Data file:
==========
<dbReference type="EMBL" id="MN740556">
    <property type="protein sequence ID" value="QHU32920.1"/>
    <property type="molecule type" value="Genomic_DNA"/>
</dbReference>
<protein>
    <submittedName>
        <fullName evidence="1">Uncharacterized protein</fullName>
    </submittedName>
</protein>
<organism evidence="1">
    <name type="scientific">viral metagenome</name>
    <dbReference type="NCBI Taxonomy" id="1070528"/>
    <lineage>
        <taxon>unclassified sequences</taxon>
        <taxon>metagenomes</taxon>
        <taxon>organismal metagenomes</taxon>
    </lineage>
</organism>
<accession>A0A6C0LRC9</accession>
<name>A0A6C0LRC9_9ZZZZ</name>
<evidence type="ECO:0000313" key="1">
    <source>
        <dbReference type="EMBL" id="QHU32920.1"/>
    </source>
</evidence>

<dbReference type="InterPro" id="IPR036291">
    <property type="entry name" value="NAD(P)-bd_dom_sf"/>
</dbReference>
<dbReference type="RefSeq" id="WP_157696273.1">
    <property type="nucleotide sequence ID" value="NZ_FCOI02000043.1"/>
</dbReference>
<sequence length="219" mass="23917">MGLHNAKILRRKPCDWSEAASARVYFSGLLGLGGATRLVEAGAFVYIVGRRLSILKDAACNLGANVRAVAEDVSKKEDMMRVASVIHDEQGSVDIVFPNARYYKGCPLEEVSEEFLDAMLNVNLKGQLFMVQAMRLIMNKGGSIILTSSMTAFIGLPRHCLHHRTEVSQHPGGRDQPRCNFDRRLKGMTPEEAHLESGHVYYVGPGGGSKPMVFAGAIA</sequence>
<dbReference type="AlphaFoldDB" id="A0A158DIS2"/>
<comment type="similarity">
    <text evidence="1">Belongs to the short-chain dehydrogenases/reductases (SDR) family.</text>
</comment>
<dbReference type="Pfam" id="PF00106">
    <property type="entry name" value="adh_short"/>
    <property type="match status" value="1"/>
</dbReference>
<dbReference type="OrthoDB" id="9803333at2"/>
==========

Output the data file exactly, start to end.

<dbReference type="EMBL" id="MN740556">
    <property type="protein sequence ID" value="QHU32920.1"/>
    <property type="molecule type" value="Genomic_DNA"/>
</dbReference>
<protein>
    <submittedName>
        <fullName evidence="1">Uncharacterized protein</fullName>
    </submittedName>
</protein>
<organism evidence="1">
    <name type="scientific">viral metagenome</name>
    <dbReference type="NCBI Taxonomy" id="1070528"/>
    <lineage>
        <taxon>unclassified sequences</taxon>
        <taxon>metagenomes</taxon>
        <taxon>organismal metagenomes</taxon>
    </lineage>
</organism>
<accession>A0A6C0LRC9</accession>
<name>A0A6C0LRC9_9ZZZZ</name>
<evidence type="ECO:0000313" key="1">
    <source>
        <dbReference type="EMBL" id="QHU32920.1"/>
    </source>
</evidence>

<dbReference type="InterPro" id="IPR036291">
    <property type="entry name" value="NAD(P)-bd_dom_sf"/>
</dbReference>
<dbReference type="RefSeq" id="WP_157696273.1">
    <property type="nucleotide sequence ID" value="NZ_FCOI02000043.1"/>
</dbReference>
<sequence length="219" mass="23917">MGLHNAKILRRKPCDWSEAASARVYFSGLLGLGGATRLVEAGAFVYIVGRRLSILKDAACNLGANVRAVAEDVSKKEDMMRVASVIHDEQGSVDIVFPNARYYKGCPLEEVSEEFLDAMLNVNLKGQLFMVQAMRLIMNKGGSIILTSSMTAFIGLPRHCLHHRTEVSQHPGGRDQPRCNFDRRLKGMTPEEAHLESGHVYYVGPGGGSKPMVFAGAIA</sequence>
<dbReference type="AlphaFoldDB" id="A0A158DIS2"/>
<comment type="similarity">
    <text evidence="1">Belongs to the short-chain dehydrogenases/reductases (SDR) family.</text>
</comment>
<dbReference type="Pfam" id="PF00106">
    <property type="entry name" value="adh_short"/>
    <property type="match status" value="1"/>
</dbReference>
<dbReference type="OrthoDB" id="9803333at2"/>